After meeting with Mr. De Narp we were guided into the workshops where the Harry Winston jewelers and artists create the stunning pieces that eventually are for sale.  The process behind creating a single piece of jewelry is very complex and painstaking.  From conception to execution there is a team of experts, each contributing his or her unique talent towards the finished piece.  And, there is a committee that must approve each piece, after the sketches are finished, but before the tangible piece is started.  Although most of the designs are sketched with the assistance of computers today, they are no less original and artistic than when the company was founded.
Sketches in the workshop of jewelry that has already been produced.  For security reasons we were not allowed to view the sketches in production.
After a design is approved the jewelers must make the pieces.  In their workshop, which had many more jewelers than I expected, the jewels, mostly brilliant diamonds, are first laid out in black wax before being set in platinum.  Even though this is 2013 and there is modern technology to assist in some aspects of jewelry production, much of the work can only be done by the most skilled human hands.
A necklace in production....the diamonds here are held in place in black wax prior to being set.
Jewelers, truly artisans, hard at work setting the stones
Loose diamonds and their platinum settings
Obviously security is a major issue.  Not only theft of the jewelry, but the theft of the sketches and ideas is a concern.  It was very nice of Harry Winston to allow me to take so many photos for this blog and to open up the workshop to the tour.  What a rare and treasured experience!  Mr. Winston had to worry about security in his day as well.  There are not many photos of him and, apparently, he was told by his insurance company not to be photographed often because of the threat to his security.  One of the only photos of him that the company possesses is hanging in one of the workshops.

Harry Winston
Celebrated the world over Harry Winston jewels famously adorn Hollywood's most beautiful actresses and entertainers.  At the recent Academy Awards Sandra Bullock, Jessica Chastain, Adele and Charlize Theron were amongst the lucky ones.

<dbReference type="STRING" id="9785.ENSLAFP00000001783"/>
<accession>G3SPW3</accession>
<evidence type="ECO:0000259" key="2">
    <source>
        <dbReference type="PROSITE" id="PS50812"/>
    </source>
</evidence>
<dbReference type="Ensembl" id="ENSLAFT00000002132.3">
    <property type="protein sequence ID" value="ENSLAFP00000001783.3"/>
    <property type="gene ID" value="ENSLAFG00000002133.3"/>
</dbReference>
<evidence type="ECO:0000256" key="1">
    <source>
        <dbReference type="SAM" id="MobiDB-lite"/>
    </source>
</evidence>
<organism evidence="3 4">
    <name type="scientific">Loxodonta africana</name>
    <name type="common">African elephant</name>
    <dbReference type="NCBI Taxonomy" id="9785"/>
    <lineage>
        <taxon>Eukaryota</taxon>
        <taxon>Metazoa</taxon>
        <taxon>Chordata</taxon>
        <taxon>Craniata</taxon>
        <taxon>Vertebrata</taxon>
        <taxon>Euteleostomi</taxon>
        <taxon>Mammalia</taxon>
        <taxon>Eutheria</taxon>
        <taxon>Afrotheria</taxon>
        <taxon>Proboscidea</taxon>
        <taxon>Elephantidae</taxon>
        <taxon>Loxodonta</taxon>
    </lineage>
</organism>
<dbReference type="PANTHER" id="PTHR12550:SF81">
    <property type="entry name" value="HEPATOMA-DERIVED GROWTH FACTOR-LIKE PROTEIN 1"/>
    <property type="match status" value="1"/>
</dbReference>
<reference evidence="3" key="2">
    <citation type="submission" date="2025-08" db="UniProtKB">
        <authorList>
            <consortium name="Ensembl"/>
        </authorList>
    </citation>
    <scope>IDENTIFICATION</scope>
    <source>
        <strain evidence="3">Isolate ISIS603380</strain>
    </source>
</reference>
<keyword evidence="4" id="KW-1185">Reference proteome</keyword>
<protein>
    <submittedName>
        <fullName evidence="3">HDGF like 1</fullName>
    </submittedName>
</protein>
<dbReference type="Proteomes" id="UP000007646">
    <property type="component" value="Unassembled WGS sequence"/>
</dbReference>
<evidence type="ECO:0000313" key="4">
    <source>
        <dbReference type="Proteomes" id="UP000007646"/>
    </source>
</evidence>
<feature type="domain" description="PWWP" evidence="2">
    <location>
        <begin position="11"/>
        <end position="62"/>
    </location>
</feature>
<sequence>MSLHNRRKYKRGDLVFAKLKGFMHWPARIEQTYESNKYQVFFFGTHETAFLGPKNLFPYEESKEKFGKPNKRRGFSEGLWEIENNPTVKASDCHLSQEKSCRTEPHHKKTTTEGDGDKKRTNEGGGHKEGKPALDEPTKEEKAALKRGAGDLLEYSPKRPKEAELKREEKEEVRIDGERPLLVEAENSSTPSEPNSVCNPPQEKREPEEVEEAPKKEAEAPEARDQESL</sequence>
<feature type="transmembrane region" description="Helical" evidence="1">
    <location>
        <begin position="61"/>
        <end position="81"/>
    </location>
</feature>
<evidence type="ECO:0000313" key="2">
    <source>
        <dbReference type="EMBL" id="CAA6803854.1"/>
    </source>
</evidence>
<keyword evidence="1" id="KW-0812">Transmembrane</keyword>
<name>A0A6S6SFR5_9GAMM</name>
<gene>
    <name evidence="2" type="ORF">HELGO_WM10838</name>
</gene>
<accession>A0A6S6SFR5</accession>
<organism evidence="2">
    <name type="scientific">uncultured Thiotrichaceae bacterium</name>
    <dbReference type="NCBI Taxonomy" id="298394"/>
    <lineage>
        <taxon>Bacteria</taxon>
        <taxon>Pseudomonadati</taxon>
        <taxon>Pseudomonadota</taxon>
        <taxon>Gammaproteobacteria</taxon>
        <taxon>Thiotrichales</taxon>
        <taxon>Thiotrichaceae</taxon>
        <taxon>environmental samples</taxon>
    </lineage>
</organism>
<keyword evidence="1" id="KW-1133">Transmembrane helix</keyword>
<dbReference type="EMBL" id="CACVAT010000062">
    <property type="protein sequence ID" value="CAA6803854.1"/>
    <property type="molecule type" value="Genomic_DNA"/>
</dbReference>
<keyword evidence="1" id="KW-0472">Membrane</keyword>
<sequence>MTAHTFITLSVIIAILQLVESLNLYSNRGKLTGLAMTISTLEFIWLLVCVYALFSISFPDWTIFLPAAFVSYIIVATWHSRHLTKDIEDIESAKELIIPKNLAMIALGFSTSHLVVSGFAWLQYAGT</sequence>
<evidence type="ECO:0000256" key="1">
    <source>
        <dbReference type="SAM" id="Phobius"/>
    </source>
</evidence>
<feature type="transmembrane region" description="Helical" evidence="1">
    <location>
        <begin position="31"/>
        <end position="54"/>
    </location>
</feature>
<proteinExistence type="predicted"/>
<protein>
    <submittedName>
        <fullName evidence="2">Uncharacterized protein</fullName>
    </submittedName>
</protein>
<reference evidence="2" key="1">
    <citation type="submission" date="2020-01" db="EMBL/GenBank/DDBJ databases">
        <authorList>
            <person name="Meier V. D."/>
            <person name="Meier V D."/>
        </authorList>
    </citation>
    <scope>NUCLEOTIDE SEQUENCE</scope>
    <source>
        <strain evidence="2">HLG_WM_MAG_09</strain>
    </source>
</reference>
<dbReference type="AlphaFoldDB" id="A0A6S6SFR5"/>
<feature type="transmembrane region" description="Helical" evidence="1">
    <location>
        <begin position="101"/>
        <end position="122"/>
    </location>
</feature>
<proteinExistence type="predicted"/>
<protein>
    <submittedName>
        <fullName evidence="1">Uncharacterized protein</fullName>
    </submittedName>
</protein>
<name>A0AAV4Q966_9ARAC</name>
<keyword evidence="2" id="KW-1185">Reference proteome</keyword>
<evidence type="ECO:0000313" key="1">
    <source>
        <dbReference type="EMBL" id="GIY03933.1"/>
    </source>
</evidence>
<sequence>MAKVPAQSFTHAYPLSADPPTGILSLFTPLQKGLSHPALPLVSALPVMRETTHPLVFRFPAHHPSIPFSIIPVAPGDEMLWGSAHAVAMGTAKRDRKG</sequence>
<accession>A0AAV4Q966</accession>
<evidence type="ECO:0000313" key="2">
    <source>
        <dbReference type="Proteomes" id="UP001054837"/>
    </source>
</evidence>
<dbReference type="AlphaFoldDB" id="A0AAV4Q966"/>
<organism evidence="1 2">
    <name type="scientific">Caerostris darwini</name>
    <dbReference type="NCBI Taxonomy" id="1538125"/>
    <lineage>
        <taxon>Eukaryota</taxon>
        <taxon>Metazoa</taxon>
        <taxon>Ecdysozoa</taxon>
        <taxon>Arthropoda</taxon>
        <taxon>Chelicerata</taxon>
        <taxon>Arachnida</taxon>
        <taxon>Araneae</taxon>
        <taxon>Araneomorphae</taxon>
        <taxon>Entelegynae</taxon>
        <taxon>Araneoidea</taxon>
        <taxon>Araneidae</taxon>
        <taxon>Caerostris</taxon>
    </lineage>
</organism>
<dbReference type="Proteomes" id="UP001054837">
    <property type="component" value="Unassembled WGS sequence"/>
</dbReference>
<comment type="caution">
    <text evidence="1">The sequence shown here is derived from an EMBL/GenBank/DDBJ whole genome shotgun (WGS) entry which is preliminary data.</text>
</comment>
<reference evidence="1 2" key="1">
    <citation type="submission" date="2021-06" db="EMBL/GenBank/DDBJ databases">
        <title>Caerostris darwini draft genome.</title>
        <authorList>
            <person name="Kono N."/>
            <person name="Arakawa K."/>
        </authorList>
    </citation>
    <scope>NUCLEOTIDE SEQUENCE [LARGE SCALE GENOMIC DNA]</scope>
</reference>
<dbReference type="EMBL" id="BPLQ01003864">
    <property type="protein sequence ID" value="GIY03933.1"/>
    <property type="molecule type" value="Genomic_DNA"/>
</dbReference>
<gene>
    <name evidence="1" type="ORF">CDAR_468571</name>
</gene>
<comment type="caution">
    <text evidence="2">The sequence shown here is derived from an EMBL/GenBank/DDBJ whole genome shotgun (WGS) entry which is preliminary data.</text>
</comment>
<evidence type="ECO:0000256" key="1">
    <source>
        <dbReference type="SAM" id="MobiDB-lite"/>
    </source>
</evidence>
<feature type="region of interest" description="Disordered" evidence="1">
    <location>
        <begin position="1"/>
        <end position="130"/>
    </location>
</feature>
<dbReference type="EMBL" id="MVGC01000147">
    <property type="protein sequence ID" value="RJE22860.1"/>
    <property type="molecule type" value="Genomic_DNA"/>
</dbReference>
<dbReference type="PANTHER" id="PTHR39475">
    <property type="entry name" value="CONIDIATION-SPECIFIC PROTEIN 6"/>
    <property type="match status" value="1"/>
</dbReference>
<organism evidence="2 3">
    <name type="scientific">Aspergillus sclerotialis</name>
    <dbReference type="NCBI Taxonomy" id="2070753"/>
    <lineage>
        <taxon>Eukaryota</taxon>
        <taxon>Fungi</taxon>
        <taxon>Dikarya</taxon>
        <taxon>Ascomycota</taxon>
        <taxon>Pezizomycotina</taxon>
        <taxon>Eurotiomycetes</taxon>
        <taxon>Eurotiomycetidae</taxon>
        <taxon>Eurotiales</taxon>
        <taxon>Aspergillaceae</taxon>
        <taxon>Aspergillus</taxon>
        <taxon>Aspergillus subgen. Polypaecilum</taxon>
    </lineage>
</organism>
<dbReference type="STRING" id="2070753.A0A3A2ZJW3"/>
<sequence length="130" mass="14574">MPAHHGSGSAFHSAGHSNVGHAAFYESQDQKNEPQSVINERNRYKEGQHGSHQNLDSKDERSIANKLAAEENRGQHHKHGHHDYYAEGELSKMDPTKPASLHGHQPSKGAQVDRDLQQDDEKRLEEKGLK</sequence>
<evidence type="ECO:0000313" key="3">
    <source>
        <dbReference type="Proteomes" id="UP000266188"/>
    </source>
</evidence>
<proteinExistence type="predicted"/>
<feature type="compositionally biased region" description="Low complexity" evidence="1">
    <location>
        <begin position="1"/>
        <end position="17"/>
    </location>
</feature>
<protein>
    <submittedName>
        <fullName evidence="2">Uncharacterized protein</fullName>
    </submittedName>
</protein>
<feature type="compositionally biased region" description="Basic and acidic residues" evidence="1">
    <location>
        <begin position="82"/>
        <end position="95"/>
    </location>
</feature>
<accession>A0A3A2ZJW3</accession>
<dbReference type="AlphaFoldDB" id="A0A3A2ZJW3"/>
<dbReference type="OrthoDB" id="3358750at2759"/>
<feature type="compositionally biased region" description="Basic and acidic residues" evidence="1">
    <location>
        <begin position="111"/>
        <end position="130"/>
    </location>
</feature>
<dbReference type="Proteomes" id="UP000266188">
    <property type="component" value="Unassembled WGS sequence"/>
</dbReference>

Clockwise from top left photo montage of Sandra Bullock, Jessica Chastain, Adele & Charlize Theron on the 2013 Academy Awards Red Carpet wearing Harry Winston.
On the way out, after the tour, I just had to get another look at some of the sparkling diamonds for sale and hoped to get a few more photos.  A huge yellow diamond cocktail ring beckoned to me from inside its case and I asked if it could be taken out so I could photograph it.  To my delight I got to wear it and "model" it for my own blog. 
My new best friend....a jaw dropping yellow diamond ring.
A close up...with a price tag of over 3 million dollars this is one of the most expensive jewels I have ever had on my finger and it was simply breathtaking.  The sparkle was almost blinding.  In case anyone is interested my ring finger is size 4 and my birthday is in July ;-)
A final note about diamonds, and gems in general, is that they are cold to the touch.  Ironic, because they are born of the fiery geologic processes inside the Earth.  The necklace I touched in the showroom was ice cold, as if it had been in a refrigerator.  But then you look at the diamonds and there is nothing cold about them; they sparkle like the whitest, most welcoming smile and I found myself drawn to the large stones like a moth to a flame.  Fire and ice, indeed!